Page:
Turning to mobility, the company this week moved to offer its 28,500 partner restaurants discounts on rapid electric scooters for the first time, after first introducing a discount scheme for electric vehicles (EVs) in April. While the scooters offered under the original scheme had a 15mph speed and a 50-mile range, the new Eskuta vehicles boast a top speed of 30mph and a 60-mile range. Partner restaurants will be able to buy them for £1,195 or less, compared to the market price of £1,550.

“We believe the partnership we have with Eskuta is an important step in tackling carbon emissions from takeaway food delivery, and with over 200 of the first model already sold, it’s great to see initial positive results,” Just Eat’s business partnership director Robin Clark said.

THE BUILT ENVIRONMENT: Solar-powered smart home crowned house of the year


Several innovative homes have featured under this category in recent months, from hurricane-proof, carbon-neutral and climate-positive chalets in Florida to off-grid micro-homes in Connecticut. And it would seem properties with built-in sustainability features are coming into fashion, with the Royal Institute of British Architects (RIBA) this week naming a solar-powered Lochside home as its house of the year.

Designed by Cambridge-based architecture firm Haysom Ward Miller and situated near the West Coast of Scotland, the building is fitted with its own water supply, sewage treatment and rooftop solar facilities, meaning it can operate off of the water and power grid. The walls and cladding of the home are made from locally-sourced Scottish larch wood, enforced with dry stone walling.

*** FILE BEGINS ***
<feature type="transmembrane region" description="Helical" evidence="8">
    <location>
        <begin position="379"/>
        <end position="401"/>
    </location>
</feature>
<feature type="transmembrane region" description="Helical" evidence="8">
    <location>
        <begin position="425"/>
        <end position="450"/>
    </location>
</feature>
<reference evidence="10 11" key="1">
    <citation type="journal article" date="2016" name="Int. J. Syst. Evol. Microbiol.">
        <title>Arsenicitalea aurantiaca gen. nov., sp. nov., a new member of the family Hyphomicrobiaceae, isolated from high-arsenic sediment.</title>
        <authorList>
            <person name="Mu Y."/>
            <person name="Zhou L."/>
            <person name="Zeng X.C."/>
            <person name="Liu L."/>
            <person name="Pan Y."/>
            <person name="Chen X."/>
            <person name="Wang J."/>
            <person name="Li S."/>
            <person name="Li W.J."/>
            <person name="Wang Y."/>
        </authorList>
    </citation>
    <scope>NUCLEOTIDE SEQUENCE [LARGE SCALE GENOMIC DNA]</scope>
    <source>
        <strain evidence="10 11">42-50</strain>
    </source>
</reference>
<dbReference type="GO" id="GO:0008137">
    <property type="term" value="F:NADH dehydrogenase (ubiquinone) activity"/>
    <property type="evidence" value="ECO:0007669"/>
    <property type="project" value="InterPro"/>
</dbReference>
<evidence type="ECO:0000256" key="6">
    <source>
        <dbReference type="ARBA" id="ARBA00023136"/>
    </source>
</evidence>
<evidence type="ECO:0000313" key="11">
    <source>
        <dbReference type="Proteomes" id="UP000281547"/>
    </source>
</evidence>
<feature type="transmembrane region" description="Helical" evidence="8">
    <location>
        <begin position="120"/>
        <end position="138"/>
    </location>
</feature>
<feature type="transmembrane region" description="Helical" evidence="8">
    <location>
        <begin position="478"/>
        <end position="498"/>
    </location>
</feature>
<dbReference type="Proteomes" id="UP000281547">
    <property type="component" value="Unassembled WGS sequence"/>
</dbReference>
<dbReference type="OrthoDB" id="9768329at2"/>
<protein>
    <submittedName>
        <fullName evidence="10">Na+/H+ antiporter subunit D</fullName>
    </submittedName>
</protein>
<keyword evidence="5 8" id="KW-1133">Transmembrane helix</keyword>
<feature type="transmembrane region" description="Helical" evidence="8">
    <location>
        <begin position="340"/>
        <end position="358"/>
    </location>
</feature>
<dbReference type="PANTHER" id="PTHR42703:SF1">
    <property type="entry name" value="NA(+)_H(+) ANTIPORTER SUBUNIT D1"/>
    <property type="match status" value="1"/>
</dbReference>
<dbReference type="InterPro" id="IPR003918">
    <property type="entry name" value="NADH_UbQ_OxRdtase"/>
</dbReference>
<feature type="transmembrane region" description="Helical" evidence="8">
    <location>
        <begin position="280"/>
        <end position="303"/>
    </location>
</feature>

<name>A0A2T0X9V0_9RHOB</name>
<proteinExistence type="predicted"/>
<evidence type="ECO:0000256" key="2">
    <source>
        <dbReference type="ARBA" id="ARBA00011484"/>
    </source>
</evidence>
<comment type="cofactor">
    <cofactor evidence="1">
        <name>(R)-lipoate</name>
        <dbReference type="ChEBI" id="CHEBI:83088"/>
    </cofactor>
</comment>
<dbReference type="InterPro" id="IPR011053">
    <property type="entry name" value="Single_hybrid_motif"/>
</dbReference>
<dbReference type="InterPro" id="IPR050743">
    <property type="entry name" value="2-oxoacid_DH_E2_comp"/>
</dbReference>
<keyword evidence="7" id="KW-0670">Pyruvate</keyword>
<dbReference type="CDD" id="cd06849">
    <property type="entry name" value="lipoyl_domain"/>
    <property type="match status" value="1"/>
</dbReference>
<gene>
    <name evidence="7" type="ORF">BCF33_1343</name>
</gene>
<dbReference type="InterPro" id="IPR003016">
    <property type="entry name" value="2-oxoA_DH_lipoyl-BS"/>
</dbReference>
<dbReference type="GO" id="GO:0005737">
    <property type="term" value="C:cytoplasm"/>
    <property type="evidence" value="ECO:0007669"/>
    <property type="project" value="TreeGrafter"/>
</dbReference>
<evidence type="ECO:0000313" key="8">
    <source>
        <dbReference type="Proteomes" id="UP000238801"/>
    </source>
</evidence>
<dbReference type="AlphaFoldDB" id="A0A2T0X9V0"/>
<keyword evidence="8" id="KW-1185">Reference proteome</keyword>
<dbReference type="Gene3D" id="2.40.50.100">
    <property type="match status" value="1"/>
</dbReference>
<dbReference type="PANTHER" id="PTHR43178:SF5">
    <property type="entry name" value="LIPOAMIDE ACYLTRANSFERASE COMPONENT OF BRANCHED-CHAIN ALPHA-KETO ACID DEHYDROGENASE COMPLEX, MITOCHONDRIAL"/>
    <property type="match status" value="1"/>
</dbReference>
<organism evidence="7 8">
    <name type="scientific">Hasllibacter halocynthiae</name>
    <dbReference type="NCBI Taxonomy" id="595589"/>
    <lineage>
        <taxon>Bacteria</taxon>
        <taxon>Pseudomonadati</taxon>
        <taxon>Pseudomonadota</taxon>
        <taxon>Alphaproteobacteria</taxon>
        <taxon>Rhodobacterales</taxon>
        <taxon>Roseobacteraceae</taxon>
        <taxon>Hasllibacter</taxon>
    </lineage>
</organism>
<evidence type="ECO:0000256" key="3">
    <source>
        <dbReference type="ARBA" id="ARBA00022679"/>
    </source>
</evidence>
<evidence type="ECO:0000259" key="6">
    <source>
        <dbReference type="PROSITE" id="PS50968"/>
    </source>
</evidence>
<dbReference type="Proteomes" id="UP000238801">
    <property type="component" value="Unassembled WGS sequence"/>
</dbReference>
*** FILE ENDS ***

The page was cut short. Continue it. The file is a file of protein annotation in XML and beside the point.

RIBA president Ben Derbyshire described the property as “truly breath-taking”, adding: “With a highly sustainable, off-grid approach to energy and water, it leaves the surrounding environment as undisturbed as possible. Every detail has been fine-tuned to create an exceptional home and studio.”  

BUSINESS LEADERSHIP: Diageo and LRS bolster agricultural stewardship commitments


With Wednesday (5 December) having marked World Soil Day, it seems only fitting to feature an agriculture-related success story in this week’s roundup. Over the past seven days, both Diageo and Lucozade Ribena Suntory (LRS) have unveiled fresh commitments to environmental stewardship within their supply chains, with the latter having appointed an independent auditor and advisor to strengthen its Environmental Farm Stewardship Scheme.

Founded in 2014, the scheme requires staff at the 38 British farms which grow the blackcurrants used to make Ribena to conserve biodiversity in their local areas. Collectively, these farms produce 90% of the blackcurrants grown in the UK.

Diageo, meanwhile, has made a new pledge to improve the lives of 100,000 African farmers under its refreshed agriculture blueprint. The commitment builds on the beverage firm’s 2020 target of sourcing 80% of its raw materials locally, enabling greater transparency and minimising transport-related carbon emissions.

“We are a proud partner of our farmers in Africa, helping to create sustainable local businesses through our local raw material sourcing programme,” Diageo’s chief sustainability officer David Cutter said.“The wellbeing and vibrancy of the communities and our local suppliers we work with is our utmost priority.”

Sarah George

Action inspires action. Stay ahead of the curve with sustainability and energy newsletters from edie